Business Transformation 2019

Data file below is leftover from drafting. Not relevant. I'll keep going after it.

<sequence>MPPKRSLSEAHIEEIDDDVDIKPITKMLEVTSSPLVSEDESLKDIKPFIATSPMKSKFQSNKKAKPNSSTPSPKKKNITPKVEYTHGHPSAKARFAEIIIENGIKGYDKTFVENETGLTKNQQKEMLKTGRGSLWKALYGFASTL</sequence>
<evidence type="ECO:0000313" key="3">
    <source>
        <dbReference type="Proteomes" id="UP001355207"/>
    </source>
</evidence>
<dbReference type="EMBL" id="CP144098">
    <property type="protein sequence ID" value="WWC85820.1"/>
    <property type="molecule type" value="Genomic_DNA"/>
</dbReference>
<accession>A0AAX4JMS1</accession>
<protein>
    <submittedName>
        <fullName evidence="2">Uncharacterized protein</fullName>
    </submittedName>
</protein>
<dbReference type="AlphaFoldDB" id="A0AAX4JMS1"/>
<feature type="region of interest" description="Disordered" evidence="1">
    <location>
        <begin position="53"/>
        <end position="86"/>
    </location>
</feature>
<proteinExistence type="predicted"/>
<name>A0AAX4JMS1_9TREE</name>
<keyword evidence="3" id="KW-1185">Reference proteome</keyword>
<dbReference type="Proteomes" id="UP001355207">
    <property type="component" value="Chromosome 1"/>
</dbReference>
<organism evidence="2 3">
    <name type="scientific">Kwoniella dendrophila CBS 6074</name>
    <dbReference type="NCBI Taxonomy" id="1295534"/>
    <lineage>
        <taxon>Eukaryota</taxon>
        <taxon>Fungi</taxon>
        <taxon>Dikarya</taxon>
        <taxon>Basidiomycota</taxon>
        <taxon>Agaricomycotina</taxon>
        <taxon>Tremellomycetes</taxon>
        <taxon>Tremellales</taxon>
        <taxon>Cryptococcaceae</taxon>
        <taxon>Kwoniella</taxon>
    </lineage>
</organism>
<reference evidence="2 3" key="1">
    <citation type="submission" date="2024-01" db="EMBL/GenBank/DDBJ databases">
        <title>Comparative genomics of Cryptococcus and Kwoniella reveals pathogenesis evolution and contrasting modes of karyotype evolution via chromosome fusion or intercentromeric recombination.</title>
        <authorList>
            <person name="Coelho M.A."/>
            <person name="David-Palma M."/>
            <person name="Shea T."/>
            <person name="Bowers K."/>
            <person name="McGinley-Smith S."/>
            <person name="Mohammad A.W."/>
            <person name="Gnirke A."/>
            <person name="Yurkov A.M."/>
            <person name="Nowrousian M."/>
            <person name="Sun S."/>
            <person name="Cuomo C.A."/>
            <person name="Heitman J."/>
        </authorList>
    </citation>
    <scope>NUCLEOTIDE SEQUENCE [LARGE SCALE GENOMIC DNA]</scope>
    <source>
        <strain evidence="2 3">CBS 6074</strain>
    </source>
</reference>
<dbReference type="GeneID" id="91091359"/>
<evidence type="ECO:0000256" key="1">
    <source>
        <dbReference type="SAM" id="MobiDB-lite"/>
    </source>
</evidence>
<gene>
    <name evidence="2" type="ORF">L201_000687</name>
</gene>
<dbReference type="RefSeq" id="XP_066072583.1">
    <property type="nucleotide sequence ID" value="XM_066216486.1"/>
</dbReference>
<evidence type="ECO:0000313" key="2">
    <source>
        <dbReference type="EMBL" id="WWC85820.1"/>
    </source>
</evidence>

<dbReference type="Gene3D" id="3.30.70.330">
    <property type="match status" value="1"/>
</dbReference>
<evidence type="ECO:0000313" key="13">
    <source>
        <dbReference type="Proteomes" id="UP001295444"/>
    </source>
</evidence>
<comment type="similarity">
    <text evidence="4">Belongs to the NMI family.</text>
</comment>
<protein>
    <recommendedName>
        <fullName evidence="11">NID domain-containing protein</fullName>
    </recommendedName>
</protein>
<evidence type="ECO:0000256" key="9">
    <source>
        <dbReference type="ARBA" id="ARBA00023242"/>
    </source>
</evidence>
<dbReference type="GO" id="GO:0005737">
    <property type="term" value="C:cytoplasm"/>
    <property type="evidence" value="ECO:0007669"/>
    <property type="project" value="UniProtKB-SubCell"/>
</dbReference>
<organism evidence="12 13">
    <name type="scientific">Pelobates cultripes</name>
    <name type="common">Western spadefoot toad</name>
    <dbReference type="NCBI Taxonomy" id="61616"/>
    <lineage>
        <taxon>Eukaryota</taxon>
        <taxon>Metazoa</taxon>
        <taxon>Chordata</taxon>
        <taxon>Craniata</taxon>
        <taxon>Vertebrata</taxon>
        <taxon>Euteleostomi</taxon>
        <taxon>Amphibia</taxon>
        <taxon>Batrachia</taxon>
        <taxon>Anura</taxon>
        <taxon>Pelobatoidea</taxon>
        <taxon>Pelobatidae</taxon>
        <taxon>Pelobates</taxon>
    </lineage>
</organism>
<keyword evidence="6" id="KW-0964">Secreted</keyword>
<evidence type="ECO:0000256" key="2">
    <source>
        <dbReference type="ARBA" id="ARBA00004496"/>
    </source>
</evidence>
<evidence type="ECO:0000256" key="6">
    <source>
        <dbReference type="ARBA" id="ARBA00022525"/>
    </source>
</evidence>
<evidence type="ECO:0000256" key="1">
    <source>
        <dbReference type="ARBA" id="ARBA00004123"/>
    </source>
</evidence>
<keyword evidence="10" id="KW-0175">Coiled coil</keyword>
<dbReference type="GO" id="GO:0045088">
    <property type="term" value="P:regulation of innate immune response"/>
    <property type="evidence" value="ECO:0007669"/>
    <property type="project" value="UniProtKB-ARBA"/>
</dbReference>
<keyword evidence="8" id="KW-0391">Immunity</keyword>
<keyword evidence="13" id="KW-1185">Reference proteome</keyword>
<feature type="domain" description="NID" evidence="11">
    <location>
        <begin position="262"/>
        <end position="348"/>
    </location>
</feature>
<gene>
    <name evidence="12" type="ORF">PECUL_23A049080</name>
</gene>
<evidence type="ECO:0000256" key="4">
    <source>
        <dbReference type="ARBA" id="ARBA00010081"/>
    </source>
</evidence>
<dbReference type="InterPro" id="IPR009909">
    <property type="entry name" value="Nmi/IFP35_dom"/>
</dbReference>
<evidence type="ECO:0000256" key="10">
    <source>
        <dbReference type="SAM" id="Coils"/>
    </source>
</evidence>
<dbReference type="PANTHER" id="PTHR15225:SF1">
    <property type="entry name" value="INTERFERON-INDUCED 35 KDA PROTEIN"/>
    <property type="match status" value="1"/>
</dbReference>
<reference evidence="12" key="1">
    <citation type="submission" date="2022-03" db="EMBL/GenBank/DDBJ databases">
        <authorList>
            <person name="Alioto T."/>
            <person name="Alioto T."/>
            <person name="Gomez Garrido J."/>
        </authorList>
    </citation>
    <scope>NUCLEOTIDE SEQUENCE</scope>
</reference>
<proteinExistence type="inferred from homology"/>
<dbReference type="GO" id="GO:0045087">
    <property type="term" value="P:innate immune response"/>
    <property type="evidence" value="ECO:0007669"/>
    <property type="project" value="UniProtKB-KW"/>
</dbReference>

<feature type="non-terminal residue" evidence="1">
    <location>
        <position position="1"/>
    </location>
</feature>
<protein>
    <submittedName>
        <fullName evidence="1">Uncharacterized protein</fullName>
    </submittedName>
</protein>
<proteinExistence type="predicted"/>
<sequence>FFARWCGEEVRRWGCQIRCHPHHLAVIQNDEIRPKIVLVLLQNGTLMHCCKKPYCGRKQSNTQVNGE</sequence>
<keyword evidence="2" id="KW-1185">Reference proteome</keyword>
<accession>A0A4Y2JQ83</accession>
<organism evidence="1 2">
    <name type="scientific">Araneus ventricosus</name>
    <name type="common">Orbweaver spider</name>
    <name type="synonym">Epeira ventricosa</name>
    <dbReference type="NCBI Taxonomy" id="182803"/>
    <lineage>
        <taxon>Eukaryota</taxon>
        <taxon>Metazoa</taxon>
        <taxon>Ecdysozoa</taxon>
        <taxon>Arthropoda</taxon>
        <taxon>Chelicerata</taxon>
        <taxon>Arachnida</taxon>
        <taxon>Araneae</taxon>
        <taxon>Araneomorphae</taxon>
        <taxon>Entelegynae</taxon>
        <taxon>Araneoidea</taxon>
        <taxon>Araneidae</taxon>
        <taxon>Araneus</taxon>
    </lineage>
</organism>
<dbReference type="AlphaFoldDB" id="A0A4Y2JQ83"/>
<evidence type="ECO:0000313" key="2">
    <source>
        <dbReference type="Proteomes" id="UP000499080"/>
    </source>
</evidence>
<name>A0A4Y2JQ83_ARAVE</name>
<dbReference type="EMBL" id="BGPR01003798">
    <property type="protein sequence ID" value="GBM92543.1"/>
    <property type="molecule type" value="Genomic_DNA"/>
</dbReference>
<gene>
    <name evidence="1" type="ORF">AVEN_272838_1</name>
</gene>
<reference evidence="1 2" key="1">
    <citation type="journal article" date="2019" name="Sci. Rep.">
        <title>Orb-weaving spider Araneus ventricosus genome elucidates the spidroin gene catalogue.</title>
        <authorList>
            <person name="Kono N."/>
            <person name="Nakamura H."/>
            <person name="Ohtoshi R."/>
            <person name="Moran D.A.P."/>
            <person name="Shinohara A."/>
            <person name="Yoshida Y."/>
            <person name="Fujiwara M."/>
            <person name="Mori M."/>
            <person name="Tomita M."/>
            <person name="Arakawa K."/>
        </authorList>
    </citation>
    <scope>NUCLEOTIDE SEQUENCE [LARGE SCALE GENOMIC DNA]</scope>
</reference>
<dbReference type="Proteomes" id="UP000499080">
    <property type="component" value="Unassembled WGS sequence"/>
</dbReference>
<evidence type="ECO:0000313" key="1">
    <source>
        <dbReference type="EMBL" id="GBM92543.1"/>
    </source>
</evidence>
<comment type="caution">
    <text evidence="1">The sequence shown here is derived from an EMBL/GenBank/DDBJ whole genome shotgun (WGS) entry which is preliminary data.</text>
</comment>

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R A C O N T E U R . N E T 03 /business-transformation-2019 ack Welch, former chair- man and chief executive of General Electric, knows better than most how change can affect a business. "When the rate of change on the outside exceeds the rate of change on the inside, the end is near," he wrote in GE's annual report at the turn of the millennium. It's an observation that seems even more pertinent now than it did then. When Mr Welch made the remark there were no smartphones, Mark Zuckerberg was just another high school student and the Twin Towers were still standing. Today the fourth industrial revolution is disrupting entire industries, climate change is a serious threat to supply chains and political turmoil is part of everyday life. In other words, change is the new normal. "What's really clear is that change has accelerated exponentially over the last couple of decades," says David Holliday, a partner at Gate One, a digital and business transfor - mation consultancy. "Meanwhile, you have all these organisations that are trying to make sense of what it means for them, and what it means for their leaders and their people." One way to figure out where to focus your efforts is to create two engines that sit alongside the core business, says Mr Holliday. The first engine drives the exploration and incubation of new ideas to iden- tify what might be important to the business and its customers tomor- row; the second embeds any proven concepts within the organisation. However, this approach can be "fas- cinating but very unsettling" for leaders, he warns, because there's "a lot of trial and error" involved in making it work successfully. Generally speaking, he's found there's a clear distinction between organisations when it comes to dis- ruptive innovation. "They're either at the forefront, driving it with a positive mindset and treating it more as an opportunity, or they're on the back foot, seeing it as a major threat to their resilience," he says. Leaders of the latter type may have reached their current posi- tion not because they excel at lead- ing change, but because they have a deep understanding of today's busi- ness environment. In fact, they may not feel well equipped to deal with continual change and disruption. But as Irene Molodtsov, chief exec- utive of business transformation consultancy Sia Partners UK, says: "Change is not a one-off activity. It's business as usual." So these leaders may simply have to learn the right skills on the job. Bernd Vogel, professor in leader- ship and director of Henley Centre for Leadership, says that first and foremost they need to be clear about what areas of the business they want to remain stable and what areas they want to change faster, as well as which business capabilities they truly want to improve. "In many organisations change can take on a life of its own and then it can become a burden," he says. "The key that actually connects why you're doing it gets lost in the detail of the process." In addition to setting a clear vision of how the organisation needs to change and why, the energy and passion with which leaders apply themselves to business transfor- mation plays a vital role in its suc- cess. "When you're communicat- ing a vision it's like an input," says Professor Vogel, "and it's really important to ask: 'Have we actu- ally created a spark? Has that vision landed with every manager? Have they formed an attachment to it? And are they empowered to contrib- ute to it?'" When resistance to the vision occurs, it's often not because peo- ple don't believe change is neces- sary, "but because they don't think that the action, the attention, the commitment is behind it at the top level", he adds. Companies that place an emphasis on long-term innovation, supported by every member of senior manage- ment, are far more likely to succeed in a climate of perpetual change, says Darren Fields, managing direc- tor for UK and Ireland at Citrix, a multinational software company that provides digital transformation solutions. They should also acknowl- edge that some individuals will be more comfortable than others when it comes to experimenting with new technologies and processes. "By supporting such 'innovation champions' or 'intrapreneurs', who aren't always at the senior level, but have the skills to identify and put new processes into practice, and giving them room to make mistakes, organisations set themselves up to discover new and more efficient ways of performing for their custom - ers or users," says Mr Fields. Many successful business trans- formation strategies also draw on insights from the organisation's partner network and sometimes involve new partnerships with start- ups or other organisations. "The more that they're looking at a range of both internal and external ways to bring in new ideas and properly test them, the better," says Gate One's Mr Holliday. While Ms Molodtsov at Sia Partners UK believes innovation partnerships can have many pos - itives, she says businesses need to think carefully before embarking on them. "You have to make sure that your values and your vision are aligned," she explains. "When people representing differ- ent value sets and different ways of doing things say 'we're going to go to market together', people instinc- tively start cutting up the invisible pie. They start talking about how something is going to look and how they are going to co-brand it, when what they should be focused on is the market. Go out, pilot something and then, if it's successful, you can start having those conversations." The pace of change will no doubt generate many more of these con - versations in the future as compa- nies look to respond quickly to new desires and demands. Although it's impossible to predict exactly what these will be, one thing seems cer- tain: if the rate of change on the outside an organisation currently exceeds the rate of change on the inside, it's unlikely to be around to fulfil them. Change is the new normal BUSINESS TRANSFORMATION @raconteur /raconteur.net @raconteur_london Transformation projects used to be singular events; now change is an everyday part of life so businesses and their leaders constantly need to adapt to thrive Oliver Balch Freelance journalist, specialising in business, sustainability and travel, Dr Balch is currently based in Portugal. Cath Everett Freelance journalist specialising in workplace and employment issues, she also writes on the impact of technology on society and culture. Francesca Cassidy Freelance writer specialising in lifestyle and business topics, she contributes to a range of business and consumer- facing publications. Karam Filfilan Business editor and writer specialising in human resources, future of work and innovation, he was previously deputy editor of Changeboard. David Cowan Author and editor-at-large of The Global Legal Post, Dr Cowan specialises in a range of legal and economic issues, and is a regular contributor to The Times Literary Supplement. Duncan Jefferies Freelance journalist and copywriter specialising in digital culture, technology and innovation, his work has been published in The Guardian, Independent Voices and How We Get To Next. Distributed in Duncan Jefferies Contributors Publishing manager Ed Prior Digital content executive Francesca Cassidy Head of production Justyna O'Connell Design Joanna Bird Grant Chapman Sara Gelfgren Kellie Jerrard Harry Lewis-Irlam Celina Lucey Samuele Motta Head of design Tim Whitlock Associate editor Peter Archer Managing editor Benjamin Chiou Although this publication is funded through advertising and sponsorship, all editorial is without bias and sponsored features are clearly labelled. For an upcoming schedule, partnership inquiries or feedback, please call +44 (0)20 3877 3800 or email info@raconteur.net Raconteur is a leading publisher of special-interest content and research. Its publications and articles cover a wide range of topics, including business, finance, sustainability, healthcare, lifestyle and technology. Raconteur special reports are published exclusively in The Times and The Sunday Times as well as online at raconteur.net The information contained in this publication has been obtained from sources the Proprietors believe to be correct. However, no legal liability can be accepted for any errors. No part of this publication may be reproduced without the prior consent of the Publisher. © Raconteur Media raconteur.net ferdinandstohr/Unsplash T R A N S F O R M A T I O N J Constellation Research 2018 Build a competitive advantage in the current market Implement new, data-driven business models Reach and engage with customers more effectively TOP THREE OB JEC TIVES OF DIGITAL TR ANSFORMATION Cross-industry survey of decision-makers 61% 50% 25%